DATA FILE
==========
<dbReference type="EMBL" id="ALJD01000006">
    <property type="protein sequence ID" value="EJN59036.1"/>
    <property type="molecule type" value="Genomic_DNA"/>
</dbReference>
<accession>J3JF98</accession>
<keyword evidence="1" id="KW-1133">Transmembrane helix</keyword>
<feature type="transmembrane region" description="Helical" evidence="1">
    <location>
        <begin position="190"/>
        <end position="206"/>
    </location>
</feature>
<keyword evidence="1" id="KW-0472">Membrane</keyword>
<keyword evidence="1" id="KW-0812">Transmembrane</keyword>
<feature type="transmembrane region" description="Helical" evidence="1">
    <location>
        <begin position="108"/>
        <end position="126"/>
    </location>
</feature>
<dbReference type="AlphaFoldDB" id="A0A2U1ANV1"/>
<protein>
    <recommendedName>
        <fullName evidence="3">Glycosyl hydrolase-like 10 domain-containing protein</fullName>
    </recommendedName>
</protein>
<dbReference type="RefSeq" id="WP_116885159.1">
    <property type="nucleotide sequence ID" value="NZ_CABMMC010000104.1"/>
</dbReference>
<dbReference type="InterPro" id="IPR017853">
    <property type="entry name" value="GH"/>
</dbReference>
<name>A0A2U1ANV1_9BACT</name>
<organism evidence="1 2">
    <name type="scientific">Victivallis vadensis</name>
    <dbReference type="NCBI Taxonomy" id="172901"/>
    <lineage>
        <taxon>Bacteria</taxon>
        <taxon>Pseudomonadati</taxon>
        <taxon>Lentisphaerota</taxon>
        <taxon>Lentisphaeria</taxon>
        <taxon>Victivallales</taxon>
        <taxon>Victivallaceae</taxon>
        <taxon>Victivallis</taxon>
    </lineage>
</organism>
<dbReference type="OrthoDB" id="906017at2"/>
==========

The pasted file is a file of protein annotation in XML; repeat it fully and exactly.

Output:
<dbReference type="EMBL" id="ALJD01000006">
    <property type="protein sequence ID" value="EJN59036.1"/>
    <property type="molecule type" value="Genomic_DNA"/>
</dbReference>
<accession>J3JF98</accession>
<keyword evidence="1" id="KW-1133">Transmembrane helix</keyword>
<feature type="transmembrane region" description="Helical" evidence="1">
    <location>
        <begin position="190"/>
        <end position="206"/>
    </location>
</feature>
<keyword evidence="1" id="KW-0472">Membrane</keyword>
<keyword evidence="1" id="KW-0812">Transmembrane</keyword>
<feature type="transmembrane region" description="Helical" evidence="1">
    <location>
        <begin position="108"/>
        <end position="126"/>
    </location>
</feature>
<dbReference type="AlphaFoldDB" id="A0A2U1ANV1"/>
<protein>
    <recommendedName>
        <fullName evidence="3">Glycosyl hydrolase-like 10 domain-containing protein</fullName>
    </recommendedName>
</protein>
<dbReference type="RefSeq" id="WP_116885159.1">
    <property type="nucleotide sequence ID" value="NZ_CABMMC010000104.1"/>
</dbReference>
<dbReference type="InterPro" id="IPR017853">
    <property type="entry name" value="GH"/>
</dbReference>
<name>A0A2U1ANV1_9BACT</name>
<organism evidence="1 2">
    <name type="scientific">Victivallis vadensis</name>
    <dbReference type="NCBI Taxonomy" id="172901"/>
    <lineage>
        <taxon>Bacteria</taxon>
        <taxon>Pseudomonadati</taxon>
        <taxon>Lentisphaerota</taxon>
        <taxon>Lentisphaeria</taxon>
        <taxon>Victivallales</taxon>
        <taxon>Victivallaceae</taxon>
        <taxon>Victivallis</taxon>
    </lineage>
</organism>
<dbReference type="OrthoDB" id="906017at2"/>